Decentralized leverage trading platform on Avalanche, Defrost finance reported that all the funds lost due to an exploit on its platform on Dec. 23 were returned on Dec. 26 after claims of a possible rug pull.
The hacked funds have been returned to #DefrostFinance.
The affected users will very soon be able to claim their assets back.
— Defrost Finance 🔺 (@Defrost_Finance) December 26, 2022
Defrost Finance affirmed that it would return all the lost funds to the exploited users after scanning the on-chain data to determine the ownership and amount of funds owned by each affected user.
Earlier, the Avalanche-based protocol reported the platform had been hacked, with an attacker withdrawing funds using the flash loan function.
On Dec.24, the firm claimed that only their V2 product was affected, and V1 remained safe.
Defrost Finance is sad to announce that our V2 has suffered a hack, with an attacker using a flash loan function to withdraw funds.
The V1 is not affected. We will soon close the V2 UI and investigate further with our tech team.
Updates will be posted on our official channels.
— Defrost Finance 🔺 (@Defrost_Finance) December 24, 2022
However, on Dec. 25, the team reported the hacker also obtained the owner key for a larger attack on the platform’s V1 product.
The hacker made almost $173k from the exploit, according to blockchain analytics firm PeckShield.
The @Defrost_Finance is exploited, leading to the gain of ~$173k for the hacker. The hack is made possible due to the lack of reentrancy lock for the flashloan()/deposit() functions, which was used by the hacker to manipulate the share price of LSWUSDC. pic.twitter.com/SINHUZXC0D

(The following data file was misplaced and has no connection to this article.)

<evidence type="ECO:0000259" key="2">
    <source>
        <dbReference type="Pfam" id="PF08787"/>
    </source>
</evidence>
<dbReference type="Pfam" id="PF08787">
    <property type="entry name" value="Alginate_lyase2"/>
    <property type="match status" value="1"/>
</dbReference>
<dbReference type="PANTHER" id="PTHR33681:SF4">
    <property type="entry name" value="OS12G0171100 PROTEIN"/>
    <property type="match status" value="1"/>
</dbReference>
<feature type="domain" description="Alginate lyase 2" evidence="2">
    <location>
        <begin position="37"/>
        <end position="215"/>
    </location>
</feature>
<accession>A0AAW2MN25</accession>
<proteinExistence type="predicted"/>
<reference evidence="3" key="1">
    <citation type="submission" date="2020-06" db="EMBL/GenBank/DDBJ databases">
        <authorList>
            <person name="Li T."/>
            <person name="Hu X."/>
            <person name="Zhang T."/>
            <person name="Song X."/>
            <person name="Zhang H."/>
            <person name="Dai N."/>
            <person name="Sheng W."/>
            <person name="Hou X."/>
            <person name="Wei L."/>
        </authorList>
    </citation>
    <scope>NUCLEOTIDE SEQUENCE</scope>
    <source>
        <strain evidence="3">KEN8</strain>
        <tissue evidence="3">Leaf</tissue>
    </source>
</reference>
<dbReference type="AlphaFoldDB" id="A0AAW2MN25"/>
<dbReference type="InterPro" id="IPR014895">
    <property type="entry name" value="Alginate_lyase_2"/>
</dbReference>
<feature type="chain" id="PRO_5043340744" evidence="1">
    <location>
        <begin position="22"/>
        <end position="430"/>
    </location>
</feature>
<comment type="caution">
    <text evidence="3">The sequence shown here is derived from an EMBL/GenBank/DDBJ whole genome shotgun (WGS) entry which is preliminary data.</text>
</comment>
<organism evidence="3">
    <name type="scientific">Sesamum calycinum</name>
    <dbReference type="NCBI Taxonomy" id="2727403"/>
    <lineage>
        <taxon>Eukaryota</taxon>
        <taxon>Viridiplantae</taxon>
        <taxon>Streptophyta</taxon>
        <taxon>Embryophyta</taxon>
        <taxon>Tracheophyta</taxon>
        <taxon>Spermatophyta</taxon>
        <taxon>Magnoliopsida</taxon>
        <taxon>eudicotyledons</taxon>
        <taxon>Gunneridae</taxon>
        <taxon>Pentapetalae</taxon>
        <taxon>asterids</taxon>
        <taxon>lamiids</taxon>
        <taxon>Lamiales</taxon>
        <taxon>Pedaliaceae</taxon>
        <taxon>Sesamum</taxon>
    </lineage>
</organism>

— PeckShieldAlert (@PeckShieldAlert) December 23, 2022
Upon further analysis, PeckShield revealed that a fake collateral token was added. A malicious price oracle was used to liquidate current users for a total loss of more than $12 million, indicating a possible rug pull.
Further, blockchain security firm Certik claimed that the exploit was an exit scam after they couldn’t get any response to their queries from Defrost Finance team.
On 24 December we have seen an #exitscam on @Defrost_Finance
We have attempted to contact multiple members of the team but have had no response.
The team are not KYC’d but we are using all the information that we do have to assist with authorities pic.twitter.com/XC009dM40T
— CertiK Alert (@CertiKAlert) December 26, 2022
On the same note, DeFiYieldApp, a Web3 security firm, tweeted that they warned the DeFi Community one year ago about the Defrost Finance smart contract vulnerability that allows the firm to rugpull its users.
Even though there are no clear indications whether the hack was a rug pull, the firm has shown a willingness to negotiate with the hackers to return funds.
On Dec. 25, the total value of funds locked on the protocol had dropped to less than $93,000 from $13.16 million after the attack, according to DefiLlama data.